Close Grip Push-ups to Tone the Triceps
You should include close grip push-ups as part of your strength-training routine if you want to tone and strengthen your triceps correctly. In fact, this is one of the most effective exercises to work your triceps, so in this article, we’re going to tell you everything you need to know about it.
Even if you’re a beginner, you’re likely to be familiar with push-ups, or at least have an idea of how they’re performed. Carrying out the close grip push-ups to tone up the triceps is more complicated since it demands more control over your muscles.
Also, with these push-ups, you’ll work the upper pectorals, located near the clavicle. The muscles of the triceps often work alongside upper pecs. Close grip push-ups work these muscles, while the other major muscles of the upper arms, the biceps, are coupled as stabilizers.
The reality is that close grip push-ups are one of the best exercises you can do in a fitness room. In this article, we’re going to explain the technique of the close grip push-up, specifically to tone the triceps. Take note!
Discover more: 8 Tips to Have a Proper Push up Form
How to do close-grip push-ups
The first thing you should do is put yourself in the cat position and place your hands directly below your shoulders. Take into consideration that the closer together your hands are, the more difficult the exercise will be. As a result, the effort the triceps make will be greater.
Next, spread your hands on the ground, to stabilize your body as much as possible. If you consider it appropriate, you can form a heart, a diamond or a triangle shape with the fingers, which in turn, will increase the difficulty of the exercise.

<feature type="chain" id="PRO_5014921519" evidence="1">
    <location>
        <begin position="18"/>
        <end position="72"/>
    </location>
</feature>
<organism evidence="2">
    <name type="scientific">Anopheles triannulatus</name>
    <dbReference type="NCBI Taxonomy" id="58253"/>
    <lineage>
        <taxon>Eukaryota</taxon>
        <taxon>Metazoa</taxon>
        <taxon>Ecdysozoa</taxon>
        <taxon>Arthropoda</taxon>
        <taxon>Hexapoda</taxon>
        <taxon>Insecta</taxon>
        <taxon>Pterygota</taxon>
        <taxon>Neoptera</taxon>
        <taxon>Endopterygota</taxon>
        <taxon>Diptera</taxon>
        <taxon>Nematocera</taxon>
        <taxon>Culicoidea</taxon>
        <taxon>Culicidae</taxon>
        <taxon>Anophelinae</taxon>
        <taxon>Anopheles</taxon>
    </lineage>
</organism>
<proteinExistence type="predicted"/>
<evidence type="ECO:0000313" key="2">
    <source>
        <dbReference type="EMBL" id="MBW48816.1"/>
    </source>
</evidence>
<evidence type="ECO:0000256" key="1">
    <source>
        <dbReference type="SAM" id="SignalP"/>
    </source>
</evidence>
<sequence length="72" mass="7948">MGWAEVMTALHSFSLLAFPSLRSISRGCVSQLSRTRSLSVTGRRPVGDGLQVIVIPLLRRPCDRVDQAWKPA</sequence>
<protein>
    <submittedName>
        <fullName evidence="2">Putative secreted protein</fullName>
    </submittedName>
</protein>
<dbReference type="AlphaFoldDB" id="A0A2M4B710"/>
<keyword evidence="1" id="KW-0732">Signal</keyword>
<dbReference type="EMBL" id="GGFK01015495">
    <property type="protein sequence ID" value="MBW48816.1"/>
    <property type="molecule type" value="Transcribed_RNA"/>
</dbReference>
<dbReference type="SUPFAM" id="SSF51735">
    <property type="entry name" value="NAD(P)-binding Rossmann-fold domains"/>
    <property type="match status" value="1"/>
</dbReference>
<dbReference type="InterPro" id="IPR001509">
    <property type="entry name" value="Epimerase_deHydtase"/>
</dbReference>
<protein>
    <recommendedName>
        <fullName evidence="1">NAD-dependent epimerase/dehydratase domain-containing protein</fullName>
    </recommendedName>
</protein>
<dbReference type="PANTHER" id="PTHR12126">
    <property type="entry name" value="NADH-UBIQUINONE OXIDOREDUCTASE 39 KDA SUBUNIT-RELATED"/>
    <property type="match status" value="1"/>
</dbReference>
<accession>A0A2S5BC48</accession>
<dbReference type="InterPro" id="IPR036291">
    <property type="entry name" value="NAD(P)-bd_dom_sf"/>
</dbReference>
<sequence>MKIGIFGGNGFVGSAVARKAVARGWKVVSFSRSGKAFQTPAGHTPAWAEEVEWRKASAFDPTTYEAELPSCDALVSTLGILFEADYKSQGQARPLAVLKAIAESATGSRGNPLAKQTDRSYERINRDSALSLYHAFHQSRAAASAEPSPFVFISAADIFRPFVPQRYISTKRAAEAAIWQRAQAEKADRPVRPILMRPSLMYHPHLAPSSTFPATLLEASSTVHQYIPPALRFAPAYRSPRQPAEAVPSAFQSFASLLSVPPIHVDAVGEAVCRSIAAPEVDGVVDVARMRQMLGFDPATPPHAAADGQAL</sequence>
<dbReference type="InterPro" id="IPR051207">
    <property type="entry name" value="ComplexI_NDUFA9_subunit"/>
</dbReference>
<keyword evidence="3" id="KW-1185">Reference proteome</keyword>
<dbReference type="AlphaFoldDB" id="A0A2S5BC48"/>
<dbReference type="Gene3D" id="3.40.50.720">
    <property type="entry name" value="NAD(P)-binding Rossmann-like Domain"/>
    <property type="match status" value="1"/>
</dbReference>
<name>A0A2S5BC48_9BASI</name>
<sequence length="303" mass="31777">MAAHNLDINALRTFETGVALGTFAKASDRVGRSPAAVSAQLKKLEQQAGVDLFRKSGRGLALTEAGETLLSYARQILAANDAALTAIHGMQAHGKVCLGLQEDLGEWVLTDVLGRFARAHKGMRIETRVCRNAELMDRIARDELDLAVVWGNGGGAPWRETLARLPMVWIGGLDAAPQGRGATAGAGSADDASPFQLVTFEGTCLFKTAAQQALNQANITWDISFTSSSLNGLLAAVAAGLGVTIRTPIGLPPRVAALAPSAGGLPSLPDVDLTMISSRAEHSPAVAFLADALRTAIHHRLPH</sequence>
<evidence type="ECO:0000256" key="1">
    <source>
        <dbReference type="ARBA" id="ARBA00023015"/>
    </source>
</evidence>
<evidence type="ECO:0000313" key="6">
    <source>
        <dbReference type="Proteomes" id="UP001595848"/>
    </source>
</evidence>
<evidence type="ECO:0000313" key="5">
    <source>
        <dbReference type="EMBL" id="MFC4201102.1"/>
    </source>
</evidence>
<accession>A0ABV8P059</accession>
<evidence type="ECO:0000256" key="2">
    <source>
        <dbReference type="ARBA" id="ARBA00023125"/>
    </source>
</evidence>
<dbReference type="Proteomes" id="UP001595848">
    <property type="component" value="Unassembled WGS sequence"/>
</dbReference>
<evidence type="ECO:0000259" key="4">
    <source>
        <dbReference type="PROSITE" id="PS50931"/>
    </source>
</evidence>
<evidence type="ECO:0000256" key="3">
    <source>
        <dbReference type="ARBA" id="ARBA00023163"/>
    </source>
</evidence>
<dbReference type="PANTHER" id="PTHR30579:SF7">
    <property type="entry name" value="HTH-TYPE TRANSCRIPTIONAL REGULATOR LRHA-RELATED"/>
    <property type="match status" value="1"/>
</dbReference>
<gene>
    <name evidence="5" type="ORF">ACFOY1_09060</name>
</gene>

Afterward, place your back parallel to the floor and extend your legs behind you; Support your feet as in a classic flex. This is called a plank position. As always, your abdomen should be suspended and shouldn’t touch the ground, while the hips should remain in a straight line.
Remember, you have to contract your glutes, abs, and quadriceps to keep the body straight. Bend your elbows, keeping them firm at the sides. Slowly lower your chest to the ground until you’re about to touch it and your arms are parallel to the ground.
Extend the elbows, return to the initial position and immediately go to the next repetition. Don’t forget to inhale while bending your elbows on the way down and exhaling while straightening up.
If you’re one of those athletes looking for a greater challenge, you can carry out the push-ups with your feet raised on a bench or on a stability ball. The difficulty level is up to you!
You might also enjoy: Push-ups to Work your Triceps and Main Chest Muscles
Get the best performance
To concentrate on the arms and get the best performance, we recommend placing your hands together, under your clavicles. This modification in close grip push-ups requires you to form a triangle with your hands, which will add more challenge to the triceps.
Also, if you want to work harder on your chest and arms using external resistance, you can use a weighted jacket. Also, you can place your feet on a high surface, such as a bench, to increase resistance.
On the contrary, if you want the experience to be lighter, you can do the exercise against a wall instead of the floor. Also, you can do it balancing on the knees instead of the toes.
As you can imagine, in both cases the number of repetitions will vary considerably depending on your physical condition and the intensity of the push-ups.
Remember, you must always warm up before training. For example, include five to ten minutes of low-intensity cardio before your push-ups to get the blood flowing and prepare your body for the work that’s to come.
Close grip push-ups are a great way to tone your triceps and keep your arms in excellent shape. What are you waiting for to try them out?It might interest you...
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Calatayud, J., Borreani, S., Colado, J. C., Martín, F. F., Rogers, M. E., Behm, D. G., & Andersen, L. L. (2014). Muscle activation during push-ups with different suspension training systems. Journal of Sports Science and Medicine, 13(3), 502–510. https://doi.org/10.1097/mco.0b013e328361c8b8